It is September, the beginning of another school year, and I am nearing the end of my biggest knitting project yet.

Although I learned to knit at college some thirty-five years ago, I consider my life as a knitter to have begun in December of 2013 when I relearned how to cast on and make a simple dishcloth. Since then I’ve knit my way through a rib knit scarf, a bunch of hats, a pair of mittens, a sweater, several pairs of socks, a couple of shawls, some slippers, a neck tie, and more. With each project, I’ve entered new territory: color work, the heel turn, cables, short rows, grafting.

Until this past January, I knit one project at a time. I worked on something until it was done. As I was finishing, I dreamed about and planned what I would knit next. And then I realized that I wanted to knit something for the girls in my advisor group to give them at the holidays in December of this, their final year of high school.

At my school, each teacher works with a group of about ten girls, starting when they are in ninth grade and seeing them through all four years of high school. My current group makes me happy each time we come together. They are funny, imaginative, talkative, interesting souls. It will be hard to let them go when they graduate in June. I want to give them something made by me, something that they can take with them, something that will last and that will keep them warm. I decided to knit each of them Antonia Shankland’s Honey Cowl.

Ravelry lists 23,680 Honey Cowl projects. I would be joining a long line of knitters who have worked their way through its rhythmic slip stitch pattern. I learned about the Honey Cowl from Mason-Dixon Knitting where Kay Gardiner frequently raves about it. I was especially drawn to her observation that she has given honey cowls to women of all ages, and the recipients actually wear the cowls. I have not given very many knitted gifts, but I am aware that recipients of knitted gifts are not always grateful, do not always cherish items that were made with care for them. The Honey Cowl, knitted in soft Madelinetosh Tosh DK, seemed just right for my group of girls. It is elegant and simple, functional in a variety of climates. Since purple is the color of this graduating class, I chose Begonia Leaf, a lovely color somewhere between raspberry and lavender. I ordered fifteen skeins—one and a half skeins per cowl. And then I ordered another two skeins so that I could knit a cowl for myself.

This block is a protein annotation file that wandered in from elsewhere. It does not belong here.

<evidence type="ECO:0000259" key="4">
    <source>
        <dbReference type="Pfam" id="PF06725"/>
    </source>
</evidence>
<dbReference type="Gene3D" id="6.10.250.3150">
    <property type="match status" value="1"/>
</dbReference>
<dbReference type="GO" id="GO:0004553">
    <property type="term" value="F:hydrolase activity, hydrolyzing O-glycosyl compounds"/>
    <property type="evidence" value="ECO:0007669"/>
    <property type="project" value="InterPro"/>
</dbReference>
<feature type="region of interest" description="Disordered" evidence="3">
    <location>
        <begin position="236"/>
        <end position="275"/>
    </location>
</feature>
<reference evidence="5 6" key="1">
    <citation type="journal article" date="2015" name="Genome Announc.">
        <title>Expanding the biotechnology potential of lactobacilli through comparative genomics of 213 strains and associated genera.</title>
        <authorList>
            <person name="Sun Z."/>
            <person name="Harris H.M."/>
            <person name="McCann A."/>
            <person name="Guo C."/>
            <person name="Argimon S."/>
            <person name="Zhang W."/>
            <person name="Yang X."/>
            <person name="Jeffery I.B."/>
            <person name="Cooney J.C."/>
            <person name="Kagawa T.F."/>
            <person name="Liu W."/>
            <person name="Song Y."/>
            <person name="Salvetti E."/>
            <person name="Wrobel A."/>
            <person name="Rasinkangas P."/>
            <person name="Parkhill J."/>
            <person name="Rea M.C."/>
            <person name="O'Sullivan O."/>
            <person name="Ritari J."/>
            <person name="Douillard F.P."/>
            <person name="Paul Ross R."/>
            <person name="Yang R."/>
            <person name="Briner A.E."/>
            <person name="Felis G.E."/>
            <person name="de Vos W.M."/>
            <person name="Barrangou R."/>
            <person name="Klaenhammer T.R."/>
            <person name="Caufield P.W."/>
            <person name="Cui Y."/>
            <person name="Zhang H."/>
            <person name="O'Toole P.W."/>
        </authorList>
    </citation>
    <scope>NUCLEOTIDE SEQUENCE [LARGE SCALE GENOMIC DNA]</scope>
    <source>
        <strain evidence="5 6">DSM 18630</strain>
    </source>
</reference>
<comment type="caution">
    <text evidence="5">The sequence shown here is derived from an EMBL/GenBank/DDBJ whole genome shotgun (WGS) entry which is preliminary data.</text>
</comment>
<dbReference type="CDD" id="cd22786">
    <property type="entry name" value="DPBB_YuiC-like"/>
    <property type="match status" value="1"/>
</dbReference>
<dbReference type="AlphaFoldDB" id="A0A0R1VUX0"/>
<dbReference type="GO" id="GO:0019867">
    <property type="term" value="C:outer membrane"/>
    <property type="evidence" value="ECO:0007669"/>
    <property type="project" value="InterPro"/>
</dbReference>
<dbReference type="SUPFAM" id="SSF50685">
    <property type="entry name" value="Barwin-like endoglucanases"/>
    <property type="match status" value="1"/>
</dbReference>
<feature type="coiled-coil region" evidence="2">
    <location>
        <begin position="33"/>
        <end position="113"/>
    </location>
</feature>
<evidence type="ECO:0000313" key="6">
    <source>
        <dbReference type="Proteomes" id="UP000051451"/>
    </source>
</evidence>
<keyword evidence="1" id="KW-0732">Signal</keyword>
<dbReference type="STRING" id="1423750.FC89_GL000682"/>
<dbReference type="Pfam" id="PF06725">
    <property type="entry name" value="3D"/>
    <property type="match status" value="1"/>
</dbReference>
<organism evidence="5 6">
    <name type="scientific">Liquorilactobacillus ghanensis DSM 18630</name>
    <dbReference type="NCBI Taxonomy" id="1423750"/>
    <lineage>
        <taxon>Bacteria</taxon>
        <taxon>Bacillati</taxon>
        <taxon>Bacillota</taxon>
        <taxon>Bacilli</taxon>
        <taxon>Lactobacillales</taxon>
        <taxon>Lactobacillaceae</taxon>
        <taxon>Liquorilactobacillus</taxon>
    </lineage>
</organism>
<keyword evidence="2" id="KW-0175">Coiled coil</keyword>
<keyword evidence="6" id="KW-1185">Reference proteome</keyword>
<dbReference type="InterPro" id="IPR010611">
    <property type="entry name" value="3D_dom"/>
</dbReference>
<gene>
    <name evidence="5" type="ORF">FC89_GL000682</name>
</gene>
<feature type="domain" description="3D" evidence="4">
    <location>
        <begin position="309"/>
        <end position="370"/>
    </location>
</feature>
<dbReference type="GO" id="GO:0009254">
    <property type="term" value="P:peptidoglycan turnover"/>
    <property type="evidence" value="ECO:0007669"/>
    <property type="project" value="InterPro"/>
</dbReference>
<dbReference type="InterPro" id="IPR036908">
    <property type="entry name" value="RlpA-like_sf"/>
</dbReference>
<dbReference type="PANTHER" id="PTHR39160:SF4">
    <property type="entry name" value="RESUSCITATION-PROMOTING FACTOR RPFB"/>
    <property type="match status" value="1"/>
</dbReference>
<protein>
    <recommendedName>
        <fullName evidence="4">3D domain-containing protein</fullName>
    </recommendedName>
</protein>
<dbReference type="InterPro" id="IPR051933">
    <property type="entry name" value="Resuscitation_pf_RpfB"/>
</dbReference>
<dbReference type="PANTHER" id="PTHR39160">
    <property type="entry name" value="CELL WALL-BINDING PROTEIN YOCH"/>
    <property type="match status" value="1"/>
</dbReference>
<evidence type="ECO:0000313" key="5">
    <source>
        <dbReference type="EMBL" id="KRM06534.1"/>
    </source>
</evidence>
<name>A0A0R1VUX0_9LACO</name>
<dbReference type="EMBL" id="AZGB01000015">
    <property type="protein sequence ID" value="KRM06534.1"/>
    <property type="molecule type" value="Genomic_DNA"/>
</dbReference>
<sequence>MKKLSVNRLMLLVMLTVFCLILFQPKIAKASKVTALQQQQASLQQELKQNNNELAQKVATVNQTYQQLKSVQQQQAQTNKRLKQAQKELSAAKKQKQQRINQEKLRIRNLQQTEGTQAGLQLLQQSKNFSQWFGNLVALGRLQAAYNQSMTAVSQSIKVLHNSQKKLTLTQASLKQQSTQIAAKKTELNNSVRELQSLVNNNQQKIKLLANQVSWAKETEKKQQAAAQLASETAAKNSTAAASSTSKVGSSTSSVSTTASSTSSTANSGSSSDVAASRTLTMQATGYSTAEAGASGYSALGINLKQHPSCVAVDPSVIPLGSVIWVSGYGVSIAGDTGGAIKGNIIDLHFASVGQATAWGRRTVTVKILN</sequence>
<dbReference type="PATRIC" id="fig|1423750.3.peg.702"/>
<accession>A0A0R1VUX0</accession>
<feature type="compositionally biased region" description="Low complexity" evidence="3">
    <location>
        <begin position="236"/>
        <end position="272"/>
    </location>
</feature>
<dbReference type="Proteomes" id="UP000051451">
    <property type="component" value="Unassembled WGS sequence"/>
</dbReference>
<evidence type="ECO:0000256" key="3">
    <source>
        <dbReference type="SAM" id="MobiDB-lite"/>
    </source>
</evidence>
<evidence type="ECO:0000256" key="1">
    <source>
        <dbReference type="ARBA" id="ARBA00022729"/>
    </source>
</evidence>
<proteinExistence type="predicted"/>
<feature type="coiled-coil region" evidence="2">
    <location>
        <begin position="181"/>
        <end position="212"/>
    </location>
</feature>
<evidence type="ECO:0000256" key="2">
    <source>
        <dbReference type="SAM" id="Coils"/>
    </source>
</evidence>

A big pile of gorgeous yarn arrived. On the first of January, I wound three skeins and cast on 200 stitches for the first of the cowls. I quickly fell in love with the pattern and its alternating rounds of knit and purl-slip stitches. The bottom edge curled adorably. The slight variations of color lent texture and interest. Yarn and pattern suited each other perfectly.

I did not learn new stitch techniques with this project. Instead, I learned to knit on a schedule, to deadline. I had plenty of time: eleven months to make eleven cowls. Two rows take me half an hour. I knit two rows nineteen or twenty times for each cowl. All I have to do is knit half an hour to an hour every day on the cowl. After a while, the rhythm of the project, like the rhythm of the stitches, becomes second nature.

I have had moments of boredom, sure, but mostly I have loved this large project. I have knit Honey Cowls through faculty meetings, through Netflix binges, through warm evenings on the front porch. I can now knit a Honey Cowl without thinking twice. I just cast on, and off I go. It’s like memorizing a poem; the pattern and the rhythms of the stitches have become a part of me.

In March the knitting community gave me a gift. Jen Arnall-Culliford began her Year of Techniques with the helical stripe. Kay Gardiner figured that there had to be a way to use this technique to eliminate the visible “seam” line that is created on the Honey Cowl. And then Jen tried it out, laying out the details on her Ravelry page. I was delighted! I tried the helical technique, it worked perfectly, and starting with cowl #5, there are no longer any visible lines in my honey cowls.

I now have several projects going, and I enjoy moving from one project to the next. If all I’d knitted this year had been honey cowls, I think I would have gone batty. Instead, almost without realizing it, I’ve made a lot more things than ever before.

With each month that passes, the pile of honey cowls grows, and the pile of yarn shrinks. Two days ago, on September second, I cast on my ninth honey cowl. My seniors have begun their final year. All too soon it will be over.




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